The AESO imposed the cap in April 2006 after studies showed wind energy's variability could start causing problems on the system once installed capacity went beyond the 900 MW mark. It will now be replaced by a set of market rules and operational tools that, says AESO CEO Dale McMaster, will allow the marketplace to determine what is the appropriate amount of wind generation on the system.
The new integration plan, known as the Market and Operational Framework (MOF), essentially lays out the steps system controllers will take to manage wind power variability in their day-to-day operations. It requires wind producers to forecast their output for the next day as well as two hours prior to the start of the delivery hour -- and to take the risk of production being partially or wholly constrained if the system cannot absorb all of the wind power being generated. The cost of new transmission and any ancillary services needed to balance wind power with demand will be paid by consumers.
Back to pure market
Claude Mindorff of Naturener Canada, which has about 1000 MW under development in Alberta, calls the removal of the cap fantastic news. "Ultimately what the MOF does is it looks at going back to a pure market and letting the market come forward with the wind farms that are going to be viable economically," he says. "We think letting the market run itself as far as generators connecting is a good thing. Customers are certainly lining up at the door to buy renewable energy in Alberta these days. The opportunities are there for us."
The details of how the MOF will be implemented still has to be worked out through consultation with industry, says the AESO's Warren Frost. "There is a lot of work to do to sort out all of the moving parts working in combination."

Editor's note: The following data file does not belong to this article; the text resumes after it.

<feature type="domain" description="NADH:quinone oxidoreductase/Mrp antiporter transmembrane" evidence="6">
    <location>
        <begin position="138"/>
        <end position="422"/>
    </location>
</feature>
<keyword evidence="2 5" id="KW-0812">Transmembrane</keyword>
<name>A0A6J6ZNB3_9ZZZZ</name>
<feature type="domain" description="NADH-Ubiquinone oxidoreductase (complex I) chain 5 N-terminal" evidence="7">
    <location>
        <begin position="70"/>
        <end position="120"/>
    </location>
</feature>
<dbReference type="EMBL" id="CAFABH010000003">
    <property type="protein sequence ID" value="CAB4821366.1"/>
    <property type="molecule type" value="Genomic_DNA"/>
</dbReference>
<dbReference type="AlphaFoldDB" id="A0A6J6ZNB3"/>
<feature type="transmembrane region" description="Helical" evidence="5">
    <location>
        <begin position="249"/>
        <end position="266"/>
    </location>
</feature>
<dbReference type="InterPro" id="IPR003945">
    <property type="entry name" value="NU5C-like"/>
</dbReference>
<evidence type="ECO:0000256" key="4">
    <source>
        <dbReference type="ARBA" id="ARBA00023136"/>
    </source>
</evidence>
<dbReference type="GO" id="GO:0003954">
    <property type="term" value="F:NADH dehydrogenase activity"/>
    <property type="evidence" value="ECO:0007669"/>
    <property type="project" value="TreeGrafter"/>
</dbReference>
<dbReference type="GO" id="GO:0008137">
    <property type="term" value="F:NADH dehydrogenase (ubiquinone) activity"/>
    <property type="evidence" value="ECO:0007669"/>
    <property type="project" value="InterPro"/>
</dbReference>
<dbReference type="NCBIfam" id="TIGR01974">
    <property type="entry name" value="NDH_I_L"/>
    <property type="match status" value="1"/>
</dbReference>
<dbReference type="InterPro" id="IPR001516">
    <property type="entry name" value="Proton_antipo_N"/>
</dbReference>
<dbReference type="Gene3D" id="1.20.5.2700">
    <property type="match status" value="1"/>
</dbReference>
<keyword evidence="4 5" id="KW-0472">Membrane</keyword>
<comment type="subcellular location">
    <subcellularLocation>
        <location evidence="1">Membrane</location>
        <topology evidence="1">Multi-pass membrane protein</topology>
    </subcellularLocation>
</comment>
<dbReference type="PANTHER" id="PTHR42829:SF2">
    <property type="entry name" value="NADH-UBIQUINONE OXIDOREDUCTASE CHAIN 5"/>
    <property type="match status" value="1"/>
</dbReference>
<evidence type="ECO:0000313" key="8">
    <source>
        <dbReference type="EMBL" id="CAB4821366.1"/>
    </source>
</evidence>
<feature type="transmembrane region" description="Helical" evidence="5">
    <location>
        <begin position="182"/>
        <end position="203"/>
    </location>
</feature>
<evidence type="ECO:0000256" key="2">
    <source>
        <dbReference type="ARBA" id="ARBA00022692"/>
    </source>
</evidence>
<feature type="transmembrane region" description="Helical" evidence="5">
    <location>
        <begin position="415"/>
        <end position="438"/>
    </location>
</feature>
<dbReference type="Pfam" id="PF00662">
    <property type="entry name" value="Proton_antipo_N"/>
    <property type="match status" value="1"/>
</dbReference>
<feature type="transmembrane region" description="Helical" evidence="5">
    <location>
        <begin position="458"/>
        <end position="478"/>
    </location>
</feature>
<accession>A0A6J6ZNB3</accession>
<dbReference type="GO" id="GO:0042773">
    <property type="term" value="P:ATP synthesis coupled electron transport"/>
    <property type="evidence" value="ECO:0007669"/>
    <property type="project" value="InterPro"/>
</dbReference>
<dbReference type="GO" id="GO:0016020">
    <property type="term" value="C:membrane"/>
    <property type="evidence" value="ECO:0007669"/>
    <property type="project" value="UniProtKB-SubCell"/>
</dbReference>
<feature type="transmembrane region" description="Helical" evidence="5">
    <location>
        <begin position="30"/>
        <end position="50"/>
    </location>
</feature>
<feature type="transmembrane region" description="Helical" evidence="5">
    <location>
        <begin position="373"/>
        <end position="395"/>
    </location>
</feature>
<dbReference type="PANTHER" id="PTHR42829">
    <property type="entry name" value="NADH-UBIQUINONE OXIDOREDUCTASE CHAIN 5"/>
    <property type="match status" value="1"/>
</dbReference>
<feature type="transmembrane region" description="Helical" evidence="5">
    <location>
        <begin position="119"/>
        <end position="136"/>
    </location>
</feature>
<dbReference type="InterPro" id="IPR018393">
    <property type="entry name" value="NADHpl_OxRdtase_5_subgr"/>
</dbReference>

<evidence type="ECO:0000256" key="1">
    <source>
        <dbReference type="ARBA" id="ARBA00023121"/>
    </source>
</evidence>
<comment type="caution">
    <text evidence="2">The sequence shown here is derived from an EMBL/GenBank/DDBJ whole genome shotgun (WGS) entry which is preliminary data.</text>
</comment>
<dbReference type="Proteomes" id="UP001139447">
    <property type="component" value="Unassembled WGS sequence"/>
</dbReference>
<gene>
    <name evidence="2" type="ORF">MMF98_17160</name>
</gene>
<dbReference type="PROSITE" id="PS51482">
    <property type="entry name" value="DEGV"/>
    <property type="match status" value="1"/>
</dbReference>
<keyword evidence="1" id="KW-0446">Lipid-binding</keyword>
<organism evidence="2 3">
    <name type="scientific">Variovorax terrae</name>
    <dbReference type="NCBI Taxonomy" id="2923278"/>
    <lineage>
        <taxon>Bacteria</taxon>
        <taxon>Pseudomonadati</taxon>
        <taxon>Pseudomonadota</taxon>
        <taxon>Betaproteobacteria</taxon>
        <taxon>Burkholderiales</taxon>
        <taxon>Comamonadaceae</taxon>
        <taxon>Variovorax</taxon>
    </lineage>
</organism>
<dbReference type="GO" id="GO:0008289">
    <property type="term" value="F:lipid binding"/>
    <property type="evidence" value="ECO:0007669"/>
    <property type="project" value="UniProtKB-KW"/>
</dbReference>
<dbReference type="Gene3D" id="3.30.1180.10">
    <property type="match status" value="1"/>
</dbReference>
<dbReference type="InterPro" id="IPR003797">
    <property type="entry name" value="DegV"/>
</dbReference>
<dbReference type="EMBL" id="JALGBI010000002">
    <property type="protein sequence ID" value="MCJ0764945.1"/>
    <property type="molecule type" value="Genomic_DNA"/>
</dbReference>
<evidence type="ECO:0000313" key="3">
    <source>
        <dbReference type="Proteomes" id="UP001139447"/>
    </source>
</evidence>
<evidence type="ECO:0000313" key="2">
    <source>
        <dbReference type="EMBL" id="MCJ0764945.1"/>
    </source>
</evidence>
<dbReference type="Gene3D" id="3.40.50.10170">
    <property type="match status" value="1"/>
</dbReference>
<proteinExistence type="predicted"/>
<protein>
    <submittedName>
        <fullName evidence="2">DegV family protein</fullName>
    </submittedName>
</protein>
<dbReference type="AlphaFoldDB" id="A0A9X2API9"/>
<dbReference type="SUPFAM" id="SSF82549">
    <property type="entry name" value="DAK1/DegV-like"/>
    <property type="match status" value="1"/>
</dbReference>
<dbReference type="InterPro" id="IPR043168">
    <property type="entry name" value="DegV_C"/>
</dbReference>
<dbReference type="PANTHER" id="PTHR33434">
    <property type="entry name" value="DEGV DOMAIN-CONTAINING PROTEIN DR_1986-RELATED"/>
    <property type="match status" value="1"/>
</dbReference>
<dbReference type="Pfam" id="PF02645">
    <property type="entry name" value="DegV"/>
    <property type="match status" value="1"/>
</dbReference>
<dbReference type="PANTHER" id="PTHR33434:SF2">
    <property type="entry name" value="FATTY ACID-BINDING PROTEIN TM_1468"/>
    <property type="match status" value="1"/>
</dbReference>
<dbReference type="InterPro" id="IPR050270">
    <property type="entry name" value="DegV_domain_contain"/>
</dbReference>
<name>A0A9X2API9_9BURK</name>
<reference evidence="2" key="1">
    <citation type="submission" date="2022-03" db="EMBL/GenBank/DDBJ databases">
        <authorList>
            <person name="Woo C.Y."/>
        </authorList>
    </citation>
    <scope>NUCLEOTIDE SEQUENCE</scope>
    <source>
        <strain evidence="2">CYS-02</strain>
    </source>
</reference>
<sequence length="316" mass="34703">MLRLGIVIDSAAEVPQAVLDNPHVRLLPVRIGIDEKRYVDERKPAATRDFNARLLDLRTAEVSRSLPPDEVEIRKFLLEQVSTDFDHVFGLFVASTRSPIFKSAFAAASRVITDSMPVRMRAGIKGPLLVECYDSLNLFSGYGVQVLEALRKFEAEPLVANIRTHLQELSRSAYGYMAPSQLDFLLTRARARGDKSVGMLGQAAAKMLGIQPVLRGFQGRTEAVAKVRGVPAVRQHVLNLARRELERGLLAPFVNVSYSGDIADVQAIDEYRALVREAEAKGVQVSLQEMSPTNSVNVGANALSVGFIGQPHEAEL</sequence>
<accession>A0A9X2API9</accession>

Alberta has 524 MW of installed wind capacity and about 5500 MW more in its interconnection queue. "They are at very, very different stages of development. But it is a very good indicator of the level of interest in the Alberta wind opportunity," says the Canadian Wind Energy Association's Robert Hornung. Uncertainty for investors is now removed, he adds. "This provides a framework that investors can begin to plan around."
One roadblock wind developers are still facing in Alberta, however, is access to the grid. Lack of transmission capacity is already forcing developers to put projects on hold at a time when supply is tightening in the province. But Knight says the province is ready to respond. "The transmission system must keep pace. Transmission in southern Alberta must be developed to accommodate more wind," he says. "I know the AESO, as the agency responsible for transmission planning in the province, has and continues to work to ensure projects have adequate transmission capacity to deliver wind power to consumers."
Applications for transmission upgrades in the southwest and southeast regions of the province are currently before Alberta's energy regulator. They will be enough to allow about 1200 MW of wind on the system. The AESO also planned to kick off a consultation process in October to look at additional transmission developments in the south needed to support the wind industry's growth, says McMaster.